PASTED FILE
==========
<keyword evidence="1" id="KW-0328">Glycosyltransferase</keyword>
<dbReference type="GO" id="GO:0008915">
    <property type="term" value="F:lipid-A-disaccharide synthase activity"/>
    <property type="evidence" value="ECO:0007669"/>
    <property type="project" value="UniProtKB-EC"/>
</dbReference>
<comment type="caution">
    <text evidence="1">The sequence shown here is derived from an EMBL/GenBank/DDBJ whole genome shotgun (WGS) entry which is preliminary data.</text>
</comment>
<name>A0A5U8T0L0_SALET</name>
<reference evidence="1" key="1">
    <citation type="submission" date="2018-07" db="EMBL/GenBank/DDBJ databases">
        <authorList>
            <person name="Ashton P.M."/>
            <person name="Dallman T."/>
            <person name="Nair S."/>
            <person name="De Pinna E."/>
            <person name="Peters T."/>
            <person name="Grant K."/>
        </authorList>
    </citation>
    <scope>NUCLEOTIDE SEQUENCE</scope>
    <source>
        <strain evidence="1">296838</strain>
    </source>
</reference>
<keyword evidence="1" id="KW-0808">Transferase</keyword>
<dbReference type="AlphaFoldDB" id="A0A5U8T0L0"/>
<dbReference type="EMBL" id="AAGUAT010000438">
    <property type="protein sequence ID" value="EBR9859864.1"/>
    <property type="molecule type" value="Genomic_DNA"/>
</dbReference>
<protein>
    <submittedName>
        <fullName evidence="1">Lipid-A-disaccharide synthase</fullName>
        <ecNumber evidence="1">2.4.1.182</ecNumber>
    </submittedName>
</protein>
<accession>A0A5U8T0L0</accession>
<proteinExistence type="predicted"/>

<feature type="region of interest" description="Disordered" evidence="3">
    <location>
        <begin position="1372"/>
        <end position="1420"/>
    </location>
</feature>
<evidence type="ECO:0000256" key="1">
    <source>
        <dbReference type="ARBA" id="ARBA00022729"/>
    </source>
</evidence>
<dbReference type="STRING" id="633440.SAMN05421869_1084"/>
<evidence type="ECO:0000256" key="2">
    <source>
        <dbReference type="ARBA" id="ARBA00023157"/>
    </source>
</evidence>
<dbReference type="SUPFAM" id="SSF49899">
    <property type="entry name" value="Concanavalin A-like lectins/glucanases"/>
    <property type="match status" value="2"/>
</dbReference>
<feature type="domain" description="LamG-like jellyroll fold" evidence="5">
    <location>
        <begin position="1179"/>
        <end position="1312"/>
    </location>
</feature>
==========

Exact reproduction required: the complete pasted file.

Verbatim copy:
<keyword evidence="1" id="KW-0328">Glycosyltransferase</keyword>
<dbReference type="GO" id="GO:0008915">
    <property type="term" value="F:lipid-A-disaccharide synthase activity"/>
    <property type="evidence" value="ECO:0007669"/>
    <property type="project" value="UniProtKB-EC"/>
</dbReference>
<comment type="caution">
    <text evidence="1">The sequence shown here is derived from an EMBL/GenBank/DDBJ whole genome shotgun (WGS) entry which is preliminary data.</text>
</comment>
<name>A0A5U8T0L0_SALET</name>
<reference evidence="1" key="1">
    <citation type="submission" date="2018-07" db="EMBL/GenBank/DDBJ databases">
        <authorList>
            <person name="Ashton P.M."/>
            <person name="Dallman T."/>
            <person name="Nair S."/>
            <person name="De Pinna E."/>
            <person name="Peters T."/>
            <person name="Grant K."/>
        </authorList>
    </citation>
    <scope>NUCLEOTIDE SEQUENCE</scope>
    <source>
        <strain evidence="1">296838</strain>
    </source>
</reference>
<keyword evidence="1" id="KW-0808">Transferase</keyword>
<dbReference type="AlphaFoldDB" id="A0A5U8T0L0"/>
<dbReference type="EMBL" id="AAGUAT010000438">
    <property type="protein sequence ID" value="EBR9859864.1"/>
    <property type="molecule type" value="Genomic_DNA"/>
</dbReference>
<protein>
    <submittedName>
        <fullName evidence="1">Lipid-A-disaccharide synthase</fullName>
        <ecNumber evidence="1">2.4.1.182</ecNumber>
    </submittedName>
</protein>
<accession>A0A5U8T0L0</accession>
<proteinExistence type="predicted"/>

<feature type="region of interest" description="Disordered" evidence="3">
    <location>
        <begin position="1372"/>
        <end position="1420"/>
    </location>
</feature>
<evidence type="ECO:0000256" key="1">
    <source>
        <dbReference type="ARBA" id="ARBA00022729"/>
    </source>
</evidence>
<dbReference type="STRING" id="633440.SAMN05421869_1084"/>
<evidence type="ECO:0000256" key="2">
    <source>
        <dbReference type="ARBA" id="ARBA00023157"/>
    </source>
</evidence>
<dbReference type="SUPFAM" id="SSF49899">
    <property type="entry name" value="Concanavalin A-like lectins/glucanases"/>
    <property type="match status" value="2"/>
</dbReference>
<feature type="domain" description="LamG-like jellyroll fold" evidence="5">
    <location>
        <begin position="1179"/>
        <end position="1312"/>
    </location>
</feature>